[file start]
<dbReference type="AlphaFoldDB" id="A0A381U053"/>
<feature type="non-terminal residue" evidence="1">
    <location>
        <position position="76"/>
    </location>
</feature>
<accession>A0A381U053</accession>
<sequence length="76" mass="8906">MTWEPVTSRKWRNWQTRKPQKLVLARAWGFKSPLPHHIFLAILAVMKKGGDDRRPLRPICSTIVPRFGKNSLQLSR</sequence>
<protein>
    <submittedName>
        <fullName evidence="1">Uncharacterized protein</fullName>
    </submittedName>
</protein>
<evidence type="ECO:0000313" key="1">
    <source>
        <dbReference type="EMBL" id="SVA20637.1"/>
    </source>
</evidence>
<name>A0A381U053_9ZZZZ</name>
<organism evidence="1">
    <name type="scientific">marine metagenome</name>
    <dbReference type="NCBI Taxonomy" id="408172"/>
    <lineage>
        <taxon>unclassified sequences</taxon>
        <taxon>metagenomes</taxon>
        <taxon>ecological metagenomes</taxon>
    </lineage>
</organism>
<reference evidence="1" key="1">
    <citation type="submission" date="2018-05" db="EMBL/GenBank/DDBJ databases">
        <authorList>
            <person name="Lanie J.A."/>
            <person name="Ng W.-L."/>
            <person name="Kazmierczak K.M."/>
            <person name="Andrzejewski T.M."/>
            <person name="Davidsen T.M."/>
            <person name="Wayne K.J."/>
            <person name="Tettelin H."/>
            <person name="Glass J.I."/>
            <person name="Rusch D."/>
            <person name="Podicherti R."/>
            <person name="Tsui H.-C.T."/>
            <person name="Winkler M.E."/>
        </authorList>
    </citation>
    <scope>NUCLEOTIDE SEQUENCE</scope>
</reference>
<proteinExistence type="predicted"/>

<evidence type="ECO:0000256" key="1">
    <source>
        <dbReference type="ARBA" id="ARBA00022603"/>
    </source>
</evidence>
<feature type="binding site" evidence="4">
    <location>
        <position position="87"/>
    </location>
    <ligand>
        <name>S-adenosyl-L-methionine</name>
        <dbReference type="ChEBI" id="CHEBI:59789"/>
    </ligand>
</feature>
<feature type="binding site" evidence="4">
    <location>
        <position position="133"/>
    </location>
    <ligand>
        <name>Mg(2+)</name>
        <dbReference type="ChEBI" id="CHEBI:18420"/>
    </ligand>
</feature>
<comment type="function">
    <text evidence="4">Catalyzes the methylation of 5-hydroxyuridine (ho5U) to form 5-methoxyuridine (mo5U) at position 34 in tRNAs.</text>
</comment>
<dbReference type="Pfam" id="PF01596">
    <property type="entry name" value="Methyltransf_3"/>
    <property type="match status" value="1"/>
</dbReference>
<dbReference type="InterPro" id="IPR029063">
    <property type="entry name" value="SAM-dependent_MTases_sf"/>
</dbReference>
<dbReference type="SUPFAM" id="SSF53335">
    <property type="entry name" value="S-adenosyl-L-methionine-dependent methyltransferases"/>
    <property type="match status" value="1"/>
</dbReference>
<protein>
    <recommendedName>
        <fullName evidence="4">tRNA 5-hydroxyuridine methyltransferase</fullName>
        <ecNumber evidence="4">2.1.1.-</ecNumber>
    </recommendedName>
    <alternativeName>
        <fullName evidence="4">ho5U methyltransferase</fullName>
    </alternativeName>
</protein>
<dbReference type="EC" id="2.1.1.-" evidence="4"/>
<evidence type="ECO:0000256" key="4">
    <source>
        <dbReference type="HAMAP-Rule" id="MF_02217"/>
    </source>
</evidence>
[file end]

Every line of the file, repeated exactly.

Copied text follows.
<dbReference type="AlphaFoldDB" id="A0A381U053"/>
<feature type="non-terminal residue" evidence="1">
    <location>
        <position position="76"/>
    </location>
</feature>
<accession>A0A381U053</accession>
<sequence length="76" mass="8906">MTWEPVTSRKWRNWQTRKPQKLVLARAWGFKSPLPHHIFLAILAVMKKGGDDRRPLRPICSTIVPRFGKNSLQLSR</sequence>
<protein>
    <submittedName>
        <fullName evidence="1">Uncharacterized protein</fullName>
    </submittedName>
</protein>
<evidence type="ECO:0000313" key="1">
    <source>
        <dbReference type="EMBL" id="SVA20637.1"/>
    </source>
</evidence>
<name>A0A381U053_9ZZZZ</name>
<organism evidence="1">
    <name type="scientific">marine metagenome</name>
    <dbReference type="NCBI Taxonomy" id="408172"/>
    <lineage>
        <taxon>unclassified sequences</taxon>
        <taxon>metagenomes</taxon>
        <taxon>ecological metagenomes</taxon>
    </lineage>
</organism>
<reference evidence="1" key="1">
    <citation type="submission" date="2018-05" db="EMBL/GenBank/DDBJ databases">
        <authorList>
            <person name="Lanie J.A."/>
            <person name="Ng W.-L."/>
            <person name="Kazmierczak K.M."/>
            <person name="Andrzejewski T.M."/>
            <person name="Davidsen T.M."/>
            <person name="Wayne K.J."/>
            <person name="Tettelin H."/>
            <person name="Glass J.I."/>
            <person name="Rusch D."/>
            <person name="Podicherti R."/>
            <person name="Tsui H.-C.T."/>
            <person name="Winkler M.E."/>
        </authorList>
    </citation>
    <scope>NUCLEOTIDE SEQUENCE</scope>
</reference>
<proteinExistence type="predicted"/>

<evidence type="ECO:0000256" key="1">
    <source>
        <dbReference type="ARBA" id="ARBA00022603"/>
    </source>
</evidence>
<feature type="binding site" evidence="4">
    <location>
        <position position="87"/>
    </location>
    <ligand>
        <name>S-adenosyl-L-methionine</name>
        <dbReference type="ChEBI" id="CHEBI:59789"/>
    </ligand>
</feature>
<feature type="binding site" evidence="4">
    <location>
        <position position="133"/>
    </location>
    <ligand>
        <name>Mg(2+)</name>
        <dbReference type="ChEBI" id="CHEBI:18420"/>
    </ligand>
</feature>
<comment type="function">
    <text evidence="4">Catalyzes the methylation of 5-hydroxyuridine (ho5U) to form 5-methoxyuridine (mo5U) at position 34 in tRNAs.</text>
</comment>
<dbReference type="Pfam" id="PF01596">
    <property type="entry name" value="Methyltransf_3"/>
    <property type="match status" value="1"/>
</dbReference>
<dbReference type="InterPro" id="IPR029063">
    <property type="entry name" value="SAM-dependent_MTases_sf"/>
</dbReference>
<dbReference type="SUPFAM" id="SSF53335">
    <property type="entry name" value="S-adenosyl-L-methionine-dependent methyltransferases"/>
    <property type="match status" value="1"/>
</dbReference>
<protein>
    <recommendedName>
        <fullName evidence="4">tRNA 5-hydroxyuridine methyltransferase</fullName>
        <ecNumber evidence="4">2.1.1.-</ecNumber>
    </recommendedName>
    <alternativeName>
        <fullName evidence="4">ho5U methyltransferase</fullName>
    </alternativeName>
</protein>
<dbReference type="EC" id="2.1.1.-" evidence="4"/>
<evidence type="ECO:0000256" key="4">
    <source>
        <dbReference type="HAMAP-Rule" id="MF_02217"/>
    </source>
</evidence>